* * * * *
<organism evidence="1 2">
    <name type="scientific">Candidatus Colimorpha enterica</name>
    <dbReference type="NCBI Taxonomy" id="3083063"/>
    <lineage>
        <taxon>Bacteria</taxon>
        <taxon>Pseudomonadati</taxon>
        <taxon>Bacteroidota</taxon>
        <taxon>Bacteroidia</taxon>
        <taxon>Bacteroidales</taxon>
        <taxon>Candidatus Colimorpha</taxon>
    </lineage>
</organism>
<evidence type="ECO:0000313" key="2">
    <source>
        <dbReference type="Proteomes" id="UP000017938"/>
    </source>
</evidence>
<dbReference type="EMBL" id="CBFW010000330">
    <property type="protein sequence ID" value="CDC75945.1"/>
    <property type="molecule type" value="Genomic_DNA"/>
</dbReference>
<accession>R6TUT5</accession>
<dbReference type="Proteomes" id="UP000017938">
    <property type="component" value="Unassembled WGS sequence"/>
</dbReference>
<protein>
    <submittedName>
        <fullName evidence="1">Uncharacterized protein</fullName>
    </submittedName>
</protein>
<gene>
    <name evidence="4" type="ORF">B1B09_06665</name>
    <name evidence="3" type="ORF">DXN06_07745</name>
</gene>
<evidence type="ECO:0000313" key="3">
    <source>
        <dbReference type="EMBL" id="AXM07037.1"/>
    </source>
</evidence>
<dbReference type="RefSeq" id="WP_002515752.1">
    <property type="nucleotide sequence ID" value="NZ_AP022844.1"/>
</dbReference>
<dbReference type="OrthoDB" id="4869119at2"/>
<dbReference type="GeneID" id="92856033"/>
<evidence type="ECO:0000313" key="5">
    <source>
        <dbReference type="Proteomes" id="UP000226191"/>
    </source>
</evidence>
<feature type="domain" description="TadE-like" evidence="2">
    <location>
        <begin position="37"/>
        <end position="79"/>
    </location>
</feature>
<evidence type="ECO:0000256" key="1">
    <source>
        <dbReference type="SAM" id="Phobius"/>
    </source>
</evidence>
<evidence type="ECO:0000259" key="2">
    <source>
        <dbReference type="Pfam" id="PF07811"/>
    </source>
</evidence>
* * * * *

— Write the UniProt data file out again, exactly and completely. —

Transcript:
<organism evidence="1 2">
    <name type="scientific">Candidatus Colimorpha enterica</name>
    <dbReference type="NCBI Taxonomy" id="3083063"/>
    <lineage>
        <taxon>Bacteria</taxon>
        <taxon>Pseudomonadati</taxon>
        <taxon>Bacteroidota</taxon>
        <taxon>Bacteroidia</taxon>
        <taxon>Bacteroidales</taxon>
        <taxon>Candidatus Colimorpha</taxon>
    </lineage>
</organism>
<evidence type="ECO:0000313" key="2">
    <source>
        <dbReference type="Proteomes" id="UP000017938"/>
    </source>
</evidence>
<dbReference type="EMBL" id="CBFW010000330">
    <property type="protein sequence ID" value="CDC75945.1"/>
    <property type="molecule type" value="Genomic_DNA"/>
</dbReference>
<accession>R6TUT5</accession>
<dbReference type="Proteomes" id="UP000017938">
    <property type="component" value="Unassembled WGS sequence"/>
</dbReference>
<protein>
    <submittedName>
        <fullName evidence="1">Uncharacterized protein</fullName>
    </submittedName>
</protein>
<gene>
    <name evidence="4" type="ORF">B1B09_06665</name>
    <name evidence="3" type="ORF">DXN06_07745</name>
</gene>
<evidence type="ECO:0000313" key="3">
    <source>
        <dbReference type="EMBL" id="AXM07037.1"/>
    </source>
</evidence>
<dbReference type="RefSeq" id="WP_002515752.1">
    <property type="nucleotide sequence ID" value="NZ_AP022844.1"/>
</dbReference>
<dbReference type="OrthoDB" id="4869119at2"/>
<dbReference type="GeneID" id="92856033"/>
<evidence type="ECO:0000313" key="5">
    <source>
        <dbReference type="Proteomes" id="UP000226191"/>
    </source>
</evidence>
<feature type="domain" description="TadE-like" evidence="2">
    <location>
        <begin position="37"/>
        <end position="79"/>
    </location>
</feature>
<evidence type="ECO:0000256" key="1">
    <source>
        <dbReference type="SAM" id="Phobius"/>
    </source>
</evidence>
<evidence type="ECO:0000259" key="2">
    <source>
        <dbReference type="Pfam" id="PF07811"/>
    </source>
</evidence>